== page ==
Creating bots that can communicate organically with people in the real world using language has long been an aim of artificial intelligence. Present-day embodied agents can execute straightforward, low-level commands like “get the blue block” or “go past the lift and turn right.” However, interactive agents need to be able to comprehend the full range of ways people use the language outside of the “here and now,” including knowledge transmission (for example, “the top left button turns off the TV”), situational information (for example, “we’re out of milk”), and coordination (for example, “I already vacuumed the living room”).
Most of what kids read in texts or hear from others conveys information about the world, either how it functions or as it is right now. How might they make it possible for agents to speak in other languages? Reinforcement learning (RL) is a technique for teaching language-conditioned agents to solve problems. However, most language-conditioned RL techniques now in use are trained to produce actions from task-specific instructions, for example, by taking a goal description like “pick up the blue block” as input and making a series of motor commands. Directly mapping language to the best course of action offers a difficult learning challenge when considering the variety of roles natural language fulfills in the actual world.
If the work at hand is cleaning up, the agent should answer by going on to the next cleaning step, but if it is serving supper, the agent should collect the bowls. Take the case of “I put the bowls away” as an example. Language only has a weak correlation with the best course of action for the agent when it does not discuss the job. As a result, task-reward-only mapping of language to activities could be a better learning signal for learning to employ a variety of language inputs to complete tasks. Instead, they suggest that a unifying function of language for agents is to aid in future prediction. The phrase “I put the bowls away” enables agents to predict future observations more accurately (i.e., if it opens the cabinet, it will see the bowls within).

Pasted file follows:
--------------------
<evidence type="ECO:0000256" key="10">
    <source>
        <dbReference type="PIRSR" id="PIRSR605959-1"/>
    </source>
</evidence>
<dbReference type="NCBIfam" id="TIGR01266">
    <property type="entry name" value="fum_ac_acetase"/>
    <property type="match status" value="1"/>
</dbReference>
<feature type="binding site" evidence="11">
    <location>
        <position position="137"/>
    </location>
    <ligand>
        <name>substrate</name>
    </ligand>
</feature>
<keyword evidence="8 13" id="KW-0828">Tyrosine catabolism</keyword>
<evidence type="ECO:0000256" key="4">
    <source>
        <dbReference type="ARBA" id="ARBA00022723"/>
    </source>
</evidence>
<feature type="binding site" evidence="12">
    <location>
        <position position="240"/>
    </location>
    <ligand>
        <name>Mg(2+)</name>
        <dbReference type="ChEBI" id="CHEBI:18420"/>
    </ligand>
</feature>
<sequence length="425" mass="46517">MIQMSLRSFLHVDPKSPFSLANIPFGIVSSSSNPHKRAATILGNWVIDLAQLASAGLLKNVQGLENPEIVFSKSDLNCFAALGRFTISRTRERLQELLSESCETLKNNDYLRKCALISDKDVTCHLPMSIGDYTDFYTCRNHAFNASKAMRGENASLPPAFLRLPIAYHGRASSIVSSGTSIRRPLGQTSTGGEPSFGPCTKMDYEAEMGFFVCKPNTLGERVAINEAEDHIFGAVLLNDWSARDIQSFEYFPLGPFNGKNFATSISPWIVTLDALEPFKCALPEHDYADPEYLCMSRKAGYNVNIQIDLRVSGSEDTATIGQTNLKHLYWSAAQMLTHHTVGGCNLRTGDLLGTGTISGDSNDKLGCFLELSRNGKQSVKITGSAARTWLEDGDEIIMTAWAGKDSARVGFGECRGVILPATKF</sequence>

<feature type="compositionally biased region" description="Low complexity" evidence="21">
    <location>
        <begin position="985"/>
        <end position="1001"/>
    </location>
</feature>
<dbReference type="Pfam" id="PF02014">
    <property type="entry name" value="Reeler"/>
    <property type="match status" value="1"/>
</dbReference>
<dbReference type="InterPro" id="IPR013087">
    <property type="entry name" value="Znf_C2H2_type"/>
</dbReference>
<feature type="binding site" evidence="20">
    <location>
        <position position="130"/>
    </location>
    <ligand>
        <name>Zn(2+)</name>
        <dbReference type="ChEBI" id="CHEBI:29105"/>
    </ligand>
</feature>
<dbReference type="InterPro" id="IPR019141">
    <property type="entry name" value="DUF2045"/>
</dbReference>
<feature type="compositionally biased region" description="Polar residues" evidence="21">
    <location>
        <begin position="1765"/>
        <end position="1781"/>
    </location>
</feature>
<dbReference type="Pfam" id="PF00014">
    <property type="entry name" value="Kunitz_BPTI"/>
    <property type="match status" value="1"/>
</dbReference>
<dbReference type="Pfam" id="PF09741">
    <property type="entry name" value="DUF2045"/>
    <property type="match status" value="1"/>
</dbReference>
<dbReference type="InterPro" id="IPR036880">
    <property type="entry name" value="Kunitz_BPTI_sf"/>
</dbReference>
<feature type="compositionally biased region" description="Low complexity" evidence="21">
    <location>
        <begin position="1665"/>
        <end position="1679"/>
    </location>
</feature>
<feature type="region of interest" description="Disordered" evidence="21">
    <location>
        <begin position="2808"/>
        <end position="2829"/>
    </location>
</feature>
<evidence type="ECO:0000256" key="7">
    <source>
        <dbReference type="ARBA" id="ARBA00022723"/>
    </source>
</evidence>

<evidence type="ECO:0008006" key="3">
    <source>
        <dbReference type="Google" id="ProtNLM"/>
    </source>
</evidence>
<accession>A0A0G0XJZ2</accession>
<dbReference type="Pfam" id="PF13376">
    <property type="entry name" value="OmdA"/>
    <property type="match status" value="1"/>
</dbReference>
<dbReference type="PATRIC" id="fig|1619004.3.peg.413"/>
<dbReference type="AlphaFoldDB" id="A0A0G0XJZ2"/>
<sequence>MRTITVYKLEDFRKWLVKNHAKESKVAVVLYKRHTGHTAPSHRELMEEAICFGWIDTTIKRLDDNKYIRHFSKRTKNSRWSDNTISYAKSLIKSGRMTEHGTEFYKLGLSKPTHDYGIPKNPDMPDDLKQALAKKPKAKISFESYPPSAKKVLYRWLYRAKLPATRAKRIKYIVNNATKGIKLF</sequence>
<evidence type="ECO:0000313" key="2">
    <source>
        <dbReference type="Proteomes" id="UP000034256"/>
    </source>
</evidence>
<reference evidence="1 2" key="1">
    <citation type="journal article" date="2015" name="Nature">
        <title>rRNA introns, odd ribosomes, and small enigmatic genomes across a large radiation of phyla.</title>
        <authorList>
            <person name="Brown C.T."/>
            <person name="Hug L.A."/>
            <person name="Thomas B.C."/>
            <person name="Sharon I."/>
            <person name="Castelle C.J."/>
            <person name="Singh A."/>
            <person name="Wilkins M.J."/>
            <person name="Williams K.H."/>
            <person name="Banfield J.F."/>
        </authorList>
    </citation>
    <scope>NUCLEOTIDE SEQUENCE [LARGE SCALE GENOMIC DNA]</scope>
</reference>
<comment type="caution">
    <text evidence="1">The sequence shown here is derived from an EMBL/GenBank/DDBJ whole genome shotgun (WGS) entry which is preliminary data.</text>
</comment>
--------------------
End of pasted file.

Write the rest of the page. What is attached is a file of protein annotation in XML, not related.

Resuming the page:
In this sense, much of the language kids come across might be rooted in visual experience. Agents can predict environmental changes using prior information, such as “wrenches can be used to tighten nuts.” Agents might anticipate observations by saying, “the package is outside.” This paradigm also combines common instruction-following practices under predictive terms: instructions aid agents in expecting their rewards. They contend that forecasting future representations offers agents a rich learning signal that will help them comprehend language and how it interacts with the outside world, much to how next-token prediction enables language models to construct internal representations of world knowledge.
Researchers from UC Berkeley introduce Dynalang, an agent that acquires a language and visual model of the world through online experience and utilizes the model to understand how to behave. Dynalang separates learning to behave using that model (reinforcement learning with task incentives) from learning to model the world with language (supervised learning with prediction targets). The world model receives visual and textual inputs as observation modalities, which are compressed into a latent space. With data gathered online as the agent interacts with its surroundings, it trains the world model to anticipate future latent representations. Using the latent representation of the world model as input, they train the policy to adopt decisions that maximize task reward.
Since world modeling is distinct from action, Dynalang may be pretrained on single modalities (text-only or video-only data) without activities or task rewards. Additionally, the framework for language production may be unified: an agent’s perception can influence its language model (i.e., its predictions about future tokens), allowing it to communicate about the environment by producing language in the action space. They test Dynalang on a wide range of domains with various linguistic contexts. Dynalang learns to employ linguistic cues regarding future observations, environment dynamics, and corrections to carry out chores more quickly in a multitask house cleaning setting. On the Messenger benchmark, Dynalang outperforms task-specific architectures by reading game manuals to match the most difficult stage of the game. They show that Dynalang can pick up instructions in visually and linguistically complicated areas in vision-language navigation. These contributions demonstrate that Dynalang learns to comprehend many forms of language to accomplish various tasks, frequently beating state-of-the-art RL algorithms and task-specific architectures.
These are the contributions they made:
? They suggest Dynalang, an agent that uses future prediction to connect language to visual experience.
? They show that Dynalang outperforms state-of-the-art RL algorithms and task-specific designs by learning to comprehend various types of language to tackle a wide variety of tasks.
? They demonstrate that the Dynalang formulation opens up new possibilities, including the ability to combine language creation with text-only pretraining without actions or task incentives in a single model.